Written by Jon Mercer in Automotive
Viewed by 50 readers since 12-25-2008
This week the price for a gallon of gas in the United States fell to a low not seen in this country since February 2004. In fact, prices fell a full five-percent from just one week ago. The national average price for self-serve regular unleaded gasoline was down to approximately $1.66 a gallon on December 19. This price is 9.04 cents less (on average) than only two weeks earlier. A nationwide Lundberg survey of 5,000 gas stations in major metropolitan areas confirmed the price drop this week.
This price is now less than half of the nationwide average in July, when consumers were paying approximately $4.11 a gallon for regular unleaded gasoline. That’s also $1.31 less per gallon than consumers were paying one year ago. Hopefully, the US economy will get a boost from the drastic drop in gas prices, but the higher prices over the past year have hurt demand and have affected the profitability of both producers and retailers.
Retail margins reached the highest levels ever in 2008, with an annual average of fifteen cents on the gallon. The drop in crude oil prices fell in tandem with the retail margins, which provided a much needed break to consumers who were already hurting because of the economic downslide in recent months. A barrel of U.S. crude oil hit $147 in July, the highest level ever. This week crude oil fell to $33.87 a barrel on the New York Stock Exchange.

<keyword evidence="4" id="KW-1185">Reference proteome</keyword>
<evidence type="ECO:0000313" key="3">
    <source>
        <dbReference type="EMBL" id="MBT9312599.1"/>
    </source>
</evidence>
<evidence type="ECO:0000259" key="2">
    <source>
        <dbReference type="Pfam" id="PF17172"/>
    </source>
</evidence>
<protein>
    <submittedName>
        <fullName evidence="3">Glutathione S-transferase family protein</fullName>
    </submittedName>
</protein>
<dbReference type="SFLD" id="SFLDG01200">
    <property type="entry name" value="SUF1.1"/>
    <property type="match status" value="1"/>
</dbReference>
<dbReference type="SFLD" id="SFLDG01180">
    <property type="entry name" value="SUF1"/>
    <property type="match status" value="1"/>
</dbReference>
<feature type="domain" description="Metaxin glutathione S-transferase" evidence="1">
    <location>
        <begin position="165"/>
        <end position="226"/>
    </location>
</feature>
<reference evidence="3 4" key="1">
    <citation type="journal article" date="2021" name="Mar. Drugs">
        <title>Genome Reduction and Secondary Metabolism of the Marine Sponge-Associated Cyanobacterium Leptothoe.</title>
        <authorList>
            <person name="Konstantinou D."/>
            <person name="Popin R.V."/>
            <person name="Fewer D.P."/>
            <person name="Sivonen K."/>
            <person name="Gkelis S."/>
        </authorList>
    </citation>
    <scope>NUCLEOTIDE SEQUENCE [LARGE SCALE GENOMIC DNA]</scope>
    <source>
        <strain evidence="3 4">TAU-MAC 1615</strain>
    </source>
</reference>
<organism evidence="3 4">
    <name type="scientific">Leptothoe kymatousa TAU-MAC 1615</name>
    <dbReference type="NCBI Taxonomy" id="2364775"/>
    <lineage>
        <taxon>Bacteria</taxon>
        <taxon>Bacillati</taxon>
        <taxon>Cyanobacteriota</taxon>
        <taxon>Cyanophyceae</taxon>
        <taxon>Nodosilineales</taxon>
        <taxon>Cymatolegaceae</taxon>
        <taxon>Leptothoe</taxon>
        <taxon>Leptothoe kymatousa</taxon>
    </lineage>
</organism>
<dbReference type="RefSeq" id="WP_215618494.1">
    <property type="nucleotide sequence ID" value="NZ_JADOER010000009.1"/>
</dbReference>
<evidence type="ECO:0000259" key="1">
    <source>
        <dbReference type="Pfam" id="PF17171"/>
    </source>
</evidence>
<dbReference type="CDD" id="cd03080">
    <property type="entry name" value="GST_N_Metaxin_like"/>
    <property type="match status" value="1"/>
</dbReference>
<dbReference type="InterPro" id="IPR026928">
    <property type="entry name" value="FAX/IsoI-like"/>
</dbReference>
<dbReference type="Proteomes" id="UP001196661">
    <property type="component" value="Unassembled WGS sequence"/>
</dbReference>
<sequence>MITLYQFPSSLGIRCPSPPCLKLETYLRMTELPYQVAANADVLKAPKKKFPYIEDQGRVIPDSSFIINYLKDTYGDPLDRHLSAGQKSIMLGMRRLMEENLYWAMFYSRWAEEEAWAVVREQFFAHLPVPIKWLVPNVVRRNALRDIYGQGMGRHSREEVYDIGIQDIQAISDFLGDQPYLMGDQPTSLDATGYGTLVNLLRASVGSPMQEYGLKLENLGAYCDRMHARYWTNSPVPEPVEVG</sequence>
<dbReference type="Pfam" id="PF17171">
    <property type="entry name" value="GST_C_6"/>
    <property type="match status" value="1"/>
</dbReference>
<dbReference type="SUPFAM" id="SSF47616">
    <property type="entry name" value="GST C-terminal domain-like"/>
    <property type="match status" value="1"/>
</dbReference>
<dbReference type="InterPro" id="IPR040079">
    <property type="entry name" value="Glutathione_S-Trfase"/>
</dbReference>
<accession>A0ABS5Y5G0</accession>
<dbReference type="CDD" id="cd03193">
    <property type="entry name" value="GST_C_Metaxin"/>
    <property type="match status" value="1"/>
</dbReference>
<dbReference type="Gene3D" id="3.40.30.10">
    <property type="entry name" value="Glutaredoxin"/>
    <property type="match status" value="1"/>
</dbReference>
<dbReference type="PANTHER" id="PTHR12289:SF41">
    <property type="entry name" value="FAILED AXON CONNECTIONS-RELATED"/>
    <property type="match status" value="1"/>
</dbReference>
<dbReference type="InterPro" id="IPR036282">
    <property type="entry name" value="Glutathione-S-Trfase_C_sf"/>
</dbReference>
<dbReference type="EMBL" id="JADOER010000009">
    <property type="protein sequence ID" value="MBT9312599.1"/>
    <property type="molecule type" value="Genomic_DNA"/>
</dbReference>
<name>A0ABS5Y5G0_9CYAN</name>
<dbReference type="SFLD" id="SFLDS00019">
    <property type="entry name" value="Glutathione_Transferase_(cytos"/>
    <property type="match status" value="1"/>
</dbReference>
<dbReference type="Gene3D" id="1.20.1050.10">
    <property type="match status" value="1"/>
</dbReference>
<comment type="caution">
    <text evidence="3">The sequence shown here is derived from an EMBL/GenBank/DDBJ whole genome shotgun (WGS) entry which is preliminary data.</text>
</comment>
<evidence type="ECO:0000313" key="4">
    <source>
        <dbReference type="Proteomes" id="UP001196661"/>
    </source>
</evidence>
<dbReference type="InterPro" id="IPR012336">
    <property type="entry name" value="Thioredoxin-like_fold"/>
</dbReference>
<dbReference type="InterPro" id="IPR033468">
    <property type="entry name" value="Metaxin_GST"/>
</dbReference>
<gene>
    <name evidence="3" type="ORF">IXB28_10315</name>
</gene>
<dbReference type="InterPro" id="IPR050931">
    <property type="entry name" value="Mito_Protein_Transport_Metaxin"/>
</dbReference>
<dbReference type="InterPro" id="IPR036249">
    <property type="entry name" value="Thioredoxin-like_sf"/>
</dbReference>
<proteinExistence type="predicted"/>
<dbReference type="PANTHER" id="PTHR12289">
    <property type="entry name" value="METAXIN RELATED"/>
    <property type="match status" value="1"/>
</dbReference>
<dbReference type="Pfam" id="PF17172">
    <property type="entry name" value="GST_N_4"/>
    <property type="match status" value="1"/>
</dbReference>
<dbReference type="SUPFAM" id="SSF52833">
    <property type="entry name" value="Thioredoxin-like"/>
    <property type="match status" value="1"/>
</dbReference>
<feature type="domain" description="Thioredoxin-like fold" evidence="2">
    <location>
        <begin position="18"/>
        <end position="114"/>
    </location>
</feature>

In the United States, about fifteen percent of refinery capacity is currently not in operation. Some refiners are also undergoing maintenance to prepare for spring, when oil consumption tends to be at its highest. At $2.41 a gallon, Anchorage, Alaska, had the highest price for self-serve regular unleaded gasoline. Cheyenne, Wyoming had the lowest price at $1.37 a gallon.
With the exception of Alaska and Hawaii, whose prices for gasoline are on average quite a bit higher than the “lower 48,” Long Island, New York had the highest price for self-serve regular unleaded gasoline at $1.92 a gallon. Although falling gas prices may help give our economy a slight boost, it may not be enough to actually reverse the affects of the highest prices in history earlier this year, which helped send the economy into a tailspin. The number of jobs lost due to the higher oil prices earlier this year has not been officially revealed, though many experts say it was in the hundreds of thousands.